By John Walker on October 10th, 2013 at 9:00 am.
Gas Guzzlers Extreme, for no sensible reason, reminds me of a racing game I thoroughly enjoyed and yet have never heard a single other human mention: Beetle Crazy Cup. It came out in 2000, from Infrogrames as was, by the entirely unknown Xpiral. It was a VW-licensed game that I gave it 85% in PC Gamer back then, and I don’t think a single person bought it. I bring this up, because I’m struggling to find too many interesting things to say about Gas Guzzlers Extreme.
That’s not to say it’s a disaster. It’s incredibly clumsy, but the issue here is that it’s just a touch bland. It’s, well, a driving game with shooting in it. It’s Mario Kart with proper cars, and utterly without the intuitive delivery. Have I enjoyed my brief go? A bit. I haven’t hated it. I’ve driven around a few tracks, done well, done badly, shot at other cars and been shot at. And, it all feels awfully familiar.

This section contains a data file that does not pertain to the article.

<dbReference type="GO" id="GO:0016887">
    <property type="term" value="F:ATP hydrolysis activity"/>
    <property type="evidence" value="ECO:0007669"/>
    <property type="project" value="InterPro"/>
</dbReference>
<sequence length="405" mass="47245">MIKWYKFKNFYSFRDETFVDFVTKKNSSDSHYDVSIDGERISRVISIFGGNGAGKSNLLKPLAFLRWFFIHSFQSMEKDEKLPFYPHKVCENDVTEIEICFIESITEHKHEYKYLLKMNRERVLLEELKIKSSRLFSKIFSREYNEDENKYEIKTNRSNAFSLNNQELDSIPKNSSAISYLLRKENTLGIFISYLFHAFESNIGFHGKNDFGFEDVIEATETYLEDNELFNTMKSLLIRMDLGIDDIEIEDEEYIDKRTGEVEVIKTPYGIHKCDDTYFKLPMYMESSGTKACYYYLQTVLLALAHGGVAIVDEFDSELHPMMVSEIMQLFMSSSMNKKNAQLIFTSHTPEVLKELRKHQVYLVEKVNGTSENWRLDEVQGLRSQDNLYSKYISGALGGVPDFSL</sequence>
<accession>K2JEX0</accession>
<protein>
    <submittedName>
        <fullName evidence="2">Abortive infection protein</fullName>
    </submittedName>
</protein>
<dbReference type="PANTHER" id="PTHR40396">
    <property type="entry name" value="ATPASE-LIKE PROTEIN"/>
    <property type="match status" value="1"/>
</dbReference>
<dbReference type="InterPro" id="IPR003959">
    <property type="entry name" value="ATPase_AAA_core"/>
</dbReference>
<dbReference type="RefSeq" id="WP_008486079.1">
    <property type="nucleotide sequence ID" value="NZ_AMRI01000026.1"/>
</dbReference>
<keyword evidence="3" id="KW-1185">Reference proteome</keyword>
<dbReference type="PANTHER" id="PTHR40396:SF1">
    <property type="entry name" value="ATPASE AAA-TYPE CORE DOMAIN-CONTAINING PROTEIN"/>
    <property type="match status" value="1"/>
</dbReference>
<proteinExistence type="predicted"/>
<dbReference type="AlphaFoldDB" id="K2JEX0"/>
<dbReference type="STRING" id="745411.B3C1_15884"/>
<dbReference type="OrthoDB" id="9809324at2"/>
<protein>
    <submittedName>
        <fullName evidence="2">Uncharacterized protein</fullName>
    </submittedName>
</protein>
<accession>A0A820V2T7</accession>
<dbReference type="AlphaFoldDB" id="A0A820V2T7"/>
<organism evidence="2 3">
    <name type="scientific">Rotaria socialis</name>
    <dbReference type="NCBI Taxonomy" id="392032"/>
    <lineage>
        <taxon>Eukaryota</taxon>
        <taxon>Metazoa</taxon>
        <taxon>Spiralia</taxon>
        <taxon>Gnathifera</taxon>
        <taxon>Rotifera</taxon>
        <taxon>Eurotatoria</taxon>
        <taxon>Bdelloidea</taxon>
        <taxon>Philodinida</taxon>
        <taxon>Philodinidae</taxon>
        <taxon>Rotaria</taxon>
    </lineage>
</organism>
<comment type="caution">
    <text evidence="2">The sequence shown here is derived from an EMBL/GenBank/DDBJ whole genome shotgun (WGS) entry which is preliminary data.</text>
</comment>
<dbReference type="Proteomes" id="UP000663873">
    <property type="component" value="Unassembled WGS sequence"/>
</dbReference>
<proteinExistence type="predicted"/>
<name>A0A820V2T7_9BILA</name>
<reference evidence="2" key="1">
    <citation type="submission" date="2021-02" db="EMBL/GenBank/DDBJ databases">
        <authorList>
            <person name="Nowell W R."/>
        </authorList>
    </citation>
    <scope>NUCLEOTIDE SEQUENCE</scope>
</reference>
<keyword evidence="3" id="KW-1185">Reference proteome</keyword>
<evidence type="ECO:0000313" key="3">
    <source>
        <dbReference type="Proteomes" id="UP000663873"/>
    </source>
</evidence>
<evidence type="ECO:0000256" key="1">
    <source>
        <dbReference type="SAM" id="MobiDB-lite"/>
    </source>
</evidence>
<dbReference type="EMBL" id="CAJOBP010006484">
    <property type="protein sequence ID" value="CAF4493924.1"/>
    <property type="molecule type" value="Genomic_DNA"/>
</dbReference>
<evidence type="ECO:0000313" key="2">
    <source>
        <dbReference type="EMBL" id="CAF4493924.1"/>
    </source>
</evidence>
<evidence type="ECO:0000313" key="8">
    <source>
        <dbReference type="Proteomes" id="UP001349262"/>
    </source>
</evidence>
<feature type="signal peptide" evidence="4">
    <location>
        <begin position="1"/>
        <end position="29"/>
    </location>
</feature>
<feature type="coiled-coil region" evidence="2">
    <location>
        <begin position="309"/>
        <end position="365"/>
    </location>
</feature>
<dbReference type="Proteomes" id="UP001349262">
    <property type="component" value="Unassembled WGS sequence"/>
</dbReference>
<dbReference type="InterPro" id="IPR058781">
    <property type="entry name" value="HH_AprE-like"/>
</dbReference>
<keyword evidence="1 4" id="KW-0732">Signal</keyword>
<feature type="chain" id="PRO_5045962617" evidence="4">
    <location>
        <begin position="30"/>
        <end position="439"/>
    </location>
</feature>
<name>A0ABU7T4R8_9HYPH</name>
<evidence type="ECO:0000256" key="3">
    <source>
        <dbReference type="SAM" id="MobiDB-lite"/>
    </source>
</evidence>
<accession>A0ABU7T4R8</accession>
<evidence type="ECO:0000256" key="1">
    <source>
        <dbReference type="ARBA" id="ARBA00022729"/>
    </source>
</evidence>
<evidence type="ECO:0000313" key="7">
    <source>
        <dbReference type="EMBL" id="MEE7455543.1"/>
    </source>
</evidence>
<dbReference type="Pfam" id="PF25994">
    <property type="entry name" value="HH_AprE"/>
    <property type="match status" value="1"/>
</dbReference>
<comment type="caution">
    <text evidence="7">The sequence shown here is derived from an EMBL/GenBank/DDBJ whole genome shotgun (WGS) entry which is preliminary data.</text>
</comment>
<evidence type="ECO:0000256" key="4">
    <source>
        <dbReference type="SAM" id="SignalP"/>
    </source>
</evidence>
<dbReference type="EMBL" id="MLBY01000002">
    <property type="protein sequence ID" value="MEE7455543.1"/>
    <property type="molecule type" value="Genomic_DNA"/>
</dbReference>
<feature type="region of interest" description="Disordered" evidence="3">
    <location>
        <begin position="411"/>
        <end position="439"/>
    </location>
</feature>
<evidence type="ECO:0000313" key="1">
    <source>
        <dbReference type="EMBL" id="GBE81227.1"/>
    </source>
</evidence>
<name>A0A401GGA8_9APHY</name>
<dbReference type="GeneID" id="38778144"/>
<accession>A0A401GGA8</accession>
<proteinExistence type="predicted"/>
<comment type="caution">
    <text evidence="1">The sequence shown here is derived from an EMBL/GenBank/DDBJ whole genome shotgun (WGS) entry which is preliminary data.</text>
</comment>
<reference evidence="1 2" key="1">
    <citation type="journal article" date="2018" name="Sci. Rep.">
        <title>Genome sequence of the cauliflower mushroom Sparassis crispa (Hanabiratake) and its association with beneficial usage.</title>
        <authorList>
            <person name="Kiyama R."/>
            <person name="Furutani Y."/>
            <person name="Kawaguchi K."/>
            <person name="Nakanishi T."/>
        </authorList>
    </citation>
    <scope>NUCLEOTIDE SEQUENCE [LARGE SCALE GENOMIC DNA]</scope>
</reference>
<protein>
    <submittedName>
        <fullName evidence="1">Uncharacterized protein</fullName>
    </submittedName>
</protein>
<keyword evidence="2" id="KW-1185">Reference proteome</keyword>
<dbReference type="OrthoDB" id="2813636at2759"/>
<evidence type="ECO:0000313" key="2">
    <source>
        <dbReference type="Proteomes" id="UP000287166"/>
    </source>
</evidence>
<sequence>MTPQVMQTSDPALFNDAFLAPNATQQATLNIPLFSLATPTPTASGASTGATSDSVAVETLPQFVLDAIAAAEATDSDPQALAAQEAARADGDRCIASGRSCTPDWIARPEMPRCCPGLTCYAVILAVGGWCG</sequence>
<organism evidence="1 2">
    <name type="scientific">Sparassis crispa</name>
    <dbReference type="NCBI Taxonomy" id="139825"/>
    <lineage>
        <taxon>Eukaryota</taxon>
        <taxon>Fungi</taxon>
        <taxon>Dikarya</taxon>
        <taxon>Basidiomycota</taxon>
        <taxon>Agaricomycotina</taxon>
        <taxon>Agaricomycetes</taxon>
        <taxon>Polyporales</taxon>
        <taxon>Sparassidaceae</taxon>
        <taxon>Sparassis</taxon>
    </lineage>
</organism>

There’s a definite desire to go big, but unfortunately little actual delivery. So while it seems to think it’s delivering big explosions and violence, it’s all rather tempered and ordinary, the real pleasure of an anarchic driving game buried in a confusion of obscurity. Everything is just so incredibly vague, from whether you’ve clipped a floating bonus item to pick it up to what bonus you currently have to whether you’ve deployed it. The Arcade mode offers generous cornering and liberal use of handbrakes, and that’s my sort of racing, but all the other cars seem to be having a lot more fun than me. I can see the mines they’ve dropped – I’ve no idea if I’ve ever dropped mine.
There’s a garage, cars to be bought and augmented with won money, exactly as you’d expect. You begin with a Reliant Robin, then move onto a Beetle – you get the idea there. But you can attach weapons, boost engines, etc, and then take part in the heavily rubber-banded racing that’s a mad cluster of short-cuts and frustration as other drivers crash into you. That’s an issue solved by jumping online, of course, where such actions feel far more fair when done at you by another human. Although that’s a bit tricky here – at the time of writing there were a total of seven people playing, and the game wouldn’t let me join the one populated race. Which is actually a shame, as the deathmatch mode against the AI is quite fun. It has potential online.
However, I really wasn’t too impressed with a new game in late 2013 turning Win 7 down to Basic mode, nor refusing to launch until I’d set my desktop resolution to 1024×768.
But what has this to do with Beetle Crazy Cup, you ask. Good point.